Minnesota Supreme Court Rules Ok To Charge People Who Refuse Breathalyzer Test

Under Minnesota law, it is a crime for a driver to refuse a request to take a chemical test to detect the presence of alcohol if certain conditions are met, including if the driver has been validly arrested for driving while impaired. Earlier this month, the Minnesota State Supreme Court ruled that Minnesota’s law does not violate one’s due process constitutional rights and upheld the validity of Minnesota’s refusal law.

The dispute over Minnesota’s law arose from 2012 incident involving three intoxicated men who were attempting to get a boat out of the water at a boat launch. Their truck apparently became stuck in the river while they were trying to pull out their boat. Police arrived at the scene and noticed that one man was in his underwear. The officers also could smell a strong odor of alcohol from the group. One man, William Robert Bernard, admitted that he had been drinking, but he and the other men denied driving the truck. Witnesses identified Bernard as the driver of the truck. The officers noted that Bernard smelled of alcohol, had bloodshot and watery eyes, and held the keys to the truck. Bernard refused to perform field sobriety tests.

The officers arrested Bernard on suspicion of driving while impaired. Officers advised Bernard that Minnesota law required him to take a chemical test and that it was a crime if he refused to take the test. Bernard refused to take the test and officers charged Bernard with two counts of first-degree test refusal.

Bernard Claimed Minnesota Law Violated Due Process Rights

Bernard challenged his arrest and claimed that Minnesota’s “test refusal statute violated due process because the statute makes it a crime to refuse an unreasonable, warrantless search of a driver’s breath.” The case eventually made it all the way up to Minnesota’s highest court.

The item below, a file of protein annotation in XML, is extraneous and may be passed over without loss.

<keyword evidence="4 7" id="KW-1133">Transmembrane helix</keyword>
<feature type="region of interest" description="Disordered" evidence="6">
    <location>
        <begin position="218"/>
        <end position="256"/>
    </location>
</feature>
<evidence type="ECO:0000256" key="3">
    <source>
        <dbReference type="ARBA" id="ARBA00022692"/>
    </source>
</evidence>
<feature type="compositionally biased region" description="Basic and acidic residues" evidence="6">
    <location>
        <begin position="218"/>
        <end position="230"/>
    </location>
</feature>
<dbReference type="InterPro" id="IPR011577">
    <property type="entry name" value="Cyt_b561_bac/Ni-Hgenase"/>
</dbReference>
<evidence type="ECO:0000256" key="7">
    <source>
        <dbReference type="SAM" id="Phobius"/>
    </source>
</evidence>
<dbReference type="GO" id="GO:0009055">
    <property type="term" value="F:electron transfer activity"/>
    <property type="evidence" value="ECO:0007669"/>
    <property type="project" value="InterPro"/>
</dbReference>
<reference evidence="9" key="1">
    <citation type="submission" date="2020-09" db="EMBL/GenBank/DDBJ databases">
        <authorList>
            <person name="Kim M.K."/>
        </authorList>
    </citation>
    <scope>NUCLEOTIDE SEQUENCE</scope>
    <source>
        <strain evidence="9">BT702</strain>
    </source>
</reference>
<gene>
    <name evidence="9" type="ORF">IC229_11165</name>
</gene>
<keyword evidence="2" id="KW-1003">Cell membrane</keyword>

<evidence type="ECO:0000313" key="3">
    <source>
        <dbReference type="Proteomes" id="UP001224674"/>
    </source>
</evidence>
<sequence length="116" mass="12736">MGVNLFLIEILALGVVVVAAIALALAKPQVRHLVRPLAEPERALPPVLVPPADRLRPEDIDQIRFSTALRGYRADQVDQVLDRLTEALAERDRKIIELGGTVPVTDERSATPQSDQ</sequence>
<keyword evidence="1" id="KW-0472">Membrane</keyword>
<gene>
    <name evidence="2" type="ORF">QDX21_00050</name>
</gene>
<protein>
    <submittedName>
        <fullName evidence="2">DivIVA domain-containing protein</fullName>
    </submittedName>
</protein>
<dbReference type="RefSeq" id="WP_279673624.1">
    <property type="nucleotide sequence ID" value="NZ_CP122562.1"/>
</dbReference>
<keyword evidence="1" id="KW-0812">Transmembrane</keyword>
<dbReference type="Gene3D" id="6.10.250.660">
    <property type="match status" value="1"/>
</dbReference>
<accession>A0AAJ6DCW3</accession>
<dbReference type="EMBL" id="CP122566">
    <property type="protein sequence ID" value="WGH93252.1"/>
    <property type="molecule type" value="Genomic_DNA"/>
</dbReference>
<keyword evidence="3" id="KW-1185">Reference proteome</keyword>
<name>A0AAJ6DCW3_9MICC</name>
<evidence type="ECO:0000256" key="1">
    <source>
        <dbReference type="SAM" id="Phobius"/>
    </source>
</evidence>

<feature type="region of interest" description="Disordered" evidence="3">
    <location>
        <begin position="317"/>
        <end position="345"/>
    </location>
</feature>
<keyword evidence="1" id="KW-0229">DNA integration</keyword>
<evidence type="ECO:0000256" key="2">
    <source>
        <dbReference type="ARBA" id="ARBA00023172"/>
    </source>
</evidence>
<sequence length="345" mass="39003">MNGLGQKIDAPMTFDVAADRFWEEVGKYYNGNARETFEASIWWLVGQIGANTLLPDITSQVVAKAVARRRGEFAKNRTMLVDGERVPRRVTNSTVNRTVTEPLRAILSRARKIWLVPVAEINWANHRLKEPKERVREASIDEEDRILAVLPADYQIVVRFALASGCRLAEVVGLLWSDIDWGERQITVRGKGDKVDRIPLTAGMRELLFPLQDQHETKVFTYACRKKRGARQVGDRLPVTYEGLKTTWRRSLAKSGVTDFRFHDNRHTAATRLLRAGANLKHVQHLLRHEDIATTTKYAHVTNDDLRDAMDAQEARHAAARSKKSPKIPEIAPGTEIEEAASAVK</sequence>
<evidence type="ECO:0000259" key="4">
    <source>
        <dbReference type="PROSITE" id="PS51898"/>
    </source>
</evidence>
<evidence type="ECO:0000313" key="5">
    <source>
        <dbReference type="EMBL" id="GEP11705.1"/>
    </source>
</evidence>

The state’s supreme court rule that that it is ok to a charge people who refuse to take blood-alcohol tests. The court stated that the breath test the police asked Bernard to take “would have been constitutional as a search incident to a valid arrest, and as a result, charging Bernard with criminal test refusal does not implicate a fundamental right.”

Texas Refusal to Consent Law

Under Texas law, if a person is arrested and refuses to submit to the taking of a breath or blood specimen, then the state can:

(1) suspend the person’s license to operate a motor vehicle on a public highway for 180 days; or;
(2) if the person is a resident without a license, issue an order denying the issuance of a license to the person for 180 days.

If the person has one or more alcohol-related or drug-related enforcement contacts during the preceding 10 years of the arrest, then the period of suspension or denial is 2 years.

If you have any questions regarding Texas DWI laws, you should contact an experienced Texas DWI attorney.

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